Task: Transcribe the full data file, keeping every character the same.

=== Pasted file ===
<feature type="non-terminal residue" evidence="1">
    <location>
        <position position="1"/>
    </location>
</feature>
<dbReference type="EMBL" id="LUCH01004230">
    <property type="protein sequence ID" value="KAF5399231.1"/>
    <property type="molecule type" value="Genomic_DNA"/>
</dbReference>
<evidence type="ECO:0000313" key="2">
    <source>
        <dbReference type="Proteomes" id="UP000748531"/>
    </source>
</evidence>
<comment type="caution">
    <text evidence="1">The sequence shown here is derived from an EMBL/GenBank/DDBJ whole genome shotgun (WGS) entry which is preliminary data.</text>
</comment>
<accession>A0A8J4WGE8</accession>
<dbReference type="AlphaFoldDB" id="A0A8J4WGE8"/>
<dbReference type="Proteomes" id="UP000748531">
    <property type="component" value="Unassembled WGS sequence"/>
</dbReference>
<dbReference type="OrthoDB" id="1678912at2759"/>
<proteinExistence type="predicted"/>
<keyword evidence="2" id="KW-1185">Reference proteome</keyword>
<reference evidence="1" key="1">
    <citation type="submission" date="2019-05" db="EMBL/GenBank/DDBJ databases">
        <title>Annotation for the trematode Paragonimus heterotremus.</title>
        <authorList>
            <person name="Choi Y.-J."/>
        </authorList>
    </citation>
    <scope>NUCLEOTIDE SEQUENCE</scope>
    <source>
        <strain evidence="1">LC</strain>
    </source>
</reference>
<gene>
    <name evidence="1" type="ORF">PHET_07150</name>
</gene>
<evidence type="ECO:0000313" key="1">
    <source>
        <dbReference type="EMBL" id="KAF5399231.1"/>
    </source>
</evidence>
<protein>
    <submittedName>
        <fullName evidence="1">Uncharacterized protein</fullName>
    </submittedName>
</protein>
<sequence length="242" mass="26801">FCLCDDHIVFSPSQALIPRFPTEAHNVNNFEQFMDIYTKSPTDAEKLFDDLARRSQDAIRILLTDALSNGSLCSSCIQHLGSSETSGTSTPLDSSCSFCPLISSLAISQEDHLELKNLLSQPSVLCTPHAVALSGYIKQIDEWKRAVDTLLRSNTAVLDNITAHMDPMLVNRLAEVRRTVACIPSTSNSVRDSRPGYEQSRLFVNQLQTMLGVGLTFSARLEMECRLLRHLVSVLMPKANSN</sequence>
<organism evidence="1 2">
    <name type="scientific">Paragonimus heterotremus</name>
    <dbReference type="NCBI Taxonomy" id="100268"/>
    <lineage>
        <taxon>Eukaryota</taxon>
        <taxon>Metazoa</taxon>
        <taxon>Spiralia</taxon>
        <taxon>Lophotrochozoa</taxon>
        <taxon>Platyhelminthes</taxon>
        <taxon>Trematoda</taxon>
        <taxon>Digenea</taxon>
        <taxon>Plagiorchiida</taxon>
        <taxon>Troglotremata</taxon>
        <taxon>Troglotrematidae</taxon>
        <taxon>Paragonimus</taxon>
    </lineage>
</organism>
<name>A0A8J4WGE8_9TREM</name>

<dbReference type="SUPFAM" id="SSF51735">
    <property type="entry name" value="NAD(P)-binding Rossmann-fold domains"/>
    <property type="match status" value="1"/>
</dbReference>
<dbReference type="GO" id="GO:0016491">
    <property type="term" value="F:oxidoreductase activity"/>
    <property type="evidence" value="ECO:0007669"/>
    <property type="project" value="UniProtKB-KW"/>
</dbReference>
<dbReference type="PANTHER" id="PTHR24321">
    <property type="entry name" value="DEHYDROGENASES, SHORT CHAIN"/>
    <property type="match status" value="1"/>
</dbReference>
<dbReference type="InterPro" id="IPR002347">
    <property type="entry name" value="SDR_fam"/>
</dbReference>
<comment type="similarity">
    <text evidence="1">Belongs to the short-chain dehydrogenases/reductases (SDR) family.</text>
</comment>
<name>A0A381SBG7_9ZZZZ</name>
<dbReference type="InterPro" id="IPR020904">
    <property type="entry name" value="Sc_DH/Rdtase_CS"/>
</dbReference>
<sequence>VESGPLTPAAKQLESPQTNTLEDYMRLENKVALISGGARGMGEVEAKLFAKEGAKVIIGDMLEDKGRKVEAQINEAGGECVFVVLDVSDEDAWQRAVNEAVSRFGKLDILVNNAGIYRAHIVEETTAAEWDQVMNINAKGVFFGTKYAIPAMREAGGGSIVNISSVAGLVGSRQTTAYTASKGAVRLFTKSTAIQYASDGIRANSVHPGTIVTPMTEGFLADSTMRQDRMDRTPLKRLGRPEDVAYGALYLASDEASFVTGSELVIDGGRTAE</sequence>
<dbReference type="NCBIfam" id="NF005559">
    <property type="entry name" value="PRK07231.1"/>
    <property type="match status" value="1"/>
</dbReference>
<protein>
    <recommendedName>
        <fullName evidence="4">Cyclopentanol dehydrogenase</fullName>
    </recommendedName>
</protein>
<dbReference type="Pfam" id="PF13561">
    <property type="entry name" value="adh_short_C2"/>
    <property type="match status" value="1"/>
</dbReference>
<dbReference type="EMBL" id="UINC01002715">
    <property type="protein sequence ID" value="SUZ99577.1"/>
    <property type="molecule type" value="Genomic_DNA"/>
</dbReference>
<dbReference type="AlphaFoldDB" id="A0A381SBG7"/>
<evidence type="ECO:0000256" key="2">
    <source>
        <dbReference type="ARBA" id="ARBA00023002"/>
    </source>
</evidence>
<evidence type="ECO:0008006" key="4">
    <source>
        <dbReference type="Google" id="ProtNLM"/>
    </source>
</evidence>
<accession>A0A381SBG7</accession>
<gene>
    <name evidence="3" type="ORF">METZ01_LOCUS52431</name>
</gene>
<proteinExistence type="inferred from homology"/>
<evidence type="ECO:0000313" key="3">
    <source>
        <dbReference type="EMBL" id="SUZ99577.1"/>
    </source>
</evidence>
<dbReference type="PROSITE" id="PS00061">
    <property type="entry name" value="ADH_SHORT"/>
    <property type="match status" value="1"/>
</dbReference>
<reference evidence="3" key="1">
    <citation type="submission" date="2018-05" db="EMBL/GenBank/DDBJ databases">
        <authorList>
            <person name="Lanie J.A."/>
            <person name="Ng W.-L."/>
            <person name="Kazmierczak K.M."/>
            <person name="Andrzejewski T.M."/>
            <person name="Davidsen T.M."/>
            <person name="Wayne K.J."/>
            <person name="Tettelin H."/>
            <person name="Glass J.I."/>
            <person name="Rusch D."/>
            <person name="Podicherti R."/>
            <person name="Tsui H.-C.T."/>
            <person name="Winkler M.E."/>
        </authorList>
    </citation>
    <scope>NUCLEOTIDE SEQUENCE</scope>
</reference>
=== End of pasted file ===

<feature type="non-terminal residue" evidence="1">
    <location>
        <position position="1"/>
    </location>
</feature>
<dbReference type="EMBL" id="LUCH01004230">
    <property type="protein sequence ID" value="KAF5399231.1"/>
    <property type="molecule type" value="Genomic_DNA"/>
</dbReference>
<evidence type="ECO:0000313" key="2">
    <source>
        <dbReference type="Proteomes" id="UP000748531"/>
    </source>
</evidence>
<comment type="caution">
    <text evidence="1">The sequence shown here is derived from an EMBL/GenBank/DDBJ whole genome shotgun (WGS) entry which is preliminary data.</text>
</comment>
<accession>A0A8J4WGE8</accession>
<dbReference type="AlphaFoldDB" id="A0A8J4WGE8"/>
<dbReference type="Proteomes" id="UP000748531">
    <property type="component" value="Unassembled WGS sequence"/>
</dbReference>
<dbReference type="OrthoDB" id="1678912at2759"/>
<proteinExistence type="predicted"/>
<keyword evidence="2" id="KW-1185">Reference proteome</keyword>
<reference evidence="1" key="1">
    <citation type="submission" date="2019-05" db="EMBL/GenBank/DDBJ databases">
        <title>Annotation for the trematode Paragonimus heterotremus.</title>
        <authorList>
            <person name="Choi Y.-J."/>
        </authorList>
    </citation>
    <scope>NUCLEOTIDE SEQUENCE</scope>
    <source>
        <strain evidence="1">LC</strain>
    </source>
</reference>
<gene>
    <name evidence="1" type="ORF">PHET_07150</name>
</gene>
<evidence type="ECO:0000313" key="1">
    <source>
        <dbReference type="EMBL" id="KAF5399231.1"/>
    </source>
</evidence>
<protein>
    <submittedName>
        <fullName evidence="1">Uncharacterized protein</fullName>
    </submittedName>
</protein>
<sequence length="242" mass="26801">FCLCDDHIVFSPSQALIPRFPTEAHNVNNFEQFMDIYTKSPTDAEKLFDDLARRSQDAIRILLTDALSNGSLCSSCIQHLGSSETSGTSTPLDSSCSFCPLISSLAISQEDHLELKNLLSQPSVLCTPHAVALSGYIKQIDEWKRAVDTLLRSNTAVLDNITAHMDPMLVNRLAEVRRTVACIPSTSNSVRDSRPGYEQSRLFVNQLQTMLGVGLTFSARLEMECRLLRHLVSVLMPKANSN</sequence>
<organism evidence="1 2">
    <name type="scientific">Paragonimus heterotremus</name>
    <dbReference type="NCBI Taxonomy" id="100268"/>
    <lineage>
        <taxon>Eukaryota</taxon>
        <taxon>Metazoa</taxon>
        <taxon>Spiralia</taxon>
        <taxon>Lophotrochozoa</taxon>
        <taxon>Platyhelminthes</taxon>
        <taxon>Trematoda</taxon>
        <taxon>Digenea</taxon>
        <taxon>Plagiorchiida</taxon>
        <taxon>Troglotremata</taxon>
        <taxon>Troglotrematidae</taxon>
        <taxon>Paragonimus</taxon>
    </lineage>
</organism>
<name>A0A8J4WGE8_9TREM</name>

<dbReference type="SUPFAM" id="SSF51735">
    <property type="entry name" value="NAD(P)-binding Rossmann-fold domains"/>
    <property type="match status" value="1"/>
</dbReference>
<dbReference type="GO" id="GO:0016491">
    <property type="term" value="F:oxidoreductase activity"/>
    <property type="evidence" value="ECO:0007669"/>
    <property type="project" value="UniProtKB-KW"/>
</dbReference>
<dbReference type="PANTHER" id="PTHR24321">
    <property type="entry name" value="DEHYDROGENASES, SHORT CHAIN"/>
    <property type="match status" value="1"/>
</dbReference>
<dbReference type="InterPro" id="IPR002347">
    <property type="entry name" value="SDR_fam"/>
</dbReference>
<comment type="similarity">
    <text evidence="1">Belongs to the short-chain dehydrogenases/reductases (SDR) family.</text>
</comment>
<name>A0A381SBG7_9ZZZZ</name>
<dbReference type="InterPro" id="IPR020904">
    <property type="entry name" value="Sc_DH/Rdtase_CS"/>
</dbReference>
<sequence>VESGPLTPAAKQLESPQTNTLEDYMRLENKVALISGGARGMGEVEAKLFAKEGAKVIIGDMLEDKGRKVEAQINEAGGECVFVVLDVSDEDAWQRAVNEAVSRFGKLDILVNNAGIYRAHIVEETTAAEWDQVMNINAKGVFFGTKYAIPAMREAGGGSIVNISSVAGLVGSRQTTAYTASKGAVRLFTKSTAIQYASDGIRANSVHPGTIVTPMTEGFLADSTMRQDRMDRTPLKRLGRPEDVAYGALYLASDEASFVTGSELVIDGGRTAE</sequence>
<dbReference type="NCBIfam" id="NF005559">
    <property type="entry name" value="PRK07231.1"/>
    <property type="match status" value="1"/>
</dbReference>
<protein>
    <recommendedName>
        <fullName evidence="4">Cyclopentanol dehydrogenase</fullName>
    </recommendedName>
</protein>
<dbReference type="Pfam" id="PF13561">
    <property type="entry name" value="adh_short_C2"/>
    <property type="match status" value="1"/>
</dbReference>
<dbReference type="EMBL" id="UINC01002715">
    <property type="protein sequence ID" value="SUZ99577.1"/>
    <property type="molecule type" value="Genomic_DNA"/>
</dbReference>
<dbReference type="AlphaFoldDB" id="A0A381SBG7"/>
<evidence type="ECO:0000256" key="2">
    <source>
        <dbReference type="ARBA" id="ARBA00023002"/>
    </source>
</evidence>
<evidence type="ECO:0008006" key="4">
    <source>
        <dbReference type="Google" id="ProtNLM"/>
    </source>
</evidence>
<accession>A0A381SBG7</accession>
<gene>
    <name evidence="3" type="ORF">METZ01_LOCUS52431</name>
</gene>
<proteinExistence type="inferred from homology"/>
<evidence type="ECO:0000313" key="3">
    <source>
        <dbReference type="EMBL" id="SUZ99577.1"/>
    </source>
</evidence>
<dbReference type="PROSITE" id="PS00061">
    <property type="entry name" value="ADH_SHORT"/>
    <property type="match status" value="1"/>
</dbReference>
<reference evidence="3" key="1">
    <citation type="submission" date="2018-05" db="EMBL/GenBank/DDBJ databases">
        <authorList>
            <person name="Lanie J.A."/>
            <person name="Ng W.-L."/>
            <person name="Kazmierczak K.M."/>
            <person name="Andrzejewski T.M."/>
            <person name="Davidsen T.M."/>
            <person name="Wayne K.J."/>
            <person name="Tettelin H."/>
            <person name="Glass J.I."/>
            <person name="Rusch D."/>
            <person name="Podicherti R."/>
            <person name="Tsui H.-C.T."/>
            <person name="Winkler M.E."/>
        </authorList>
    </citation>
    <scope>NUCLEOTIDE SEQUENCE</scope>
</reference>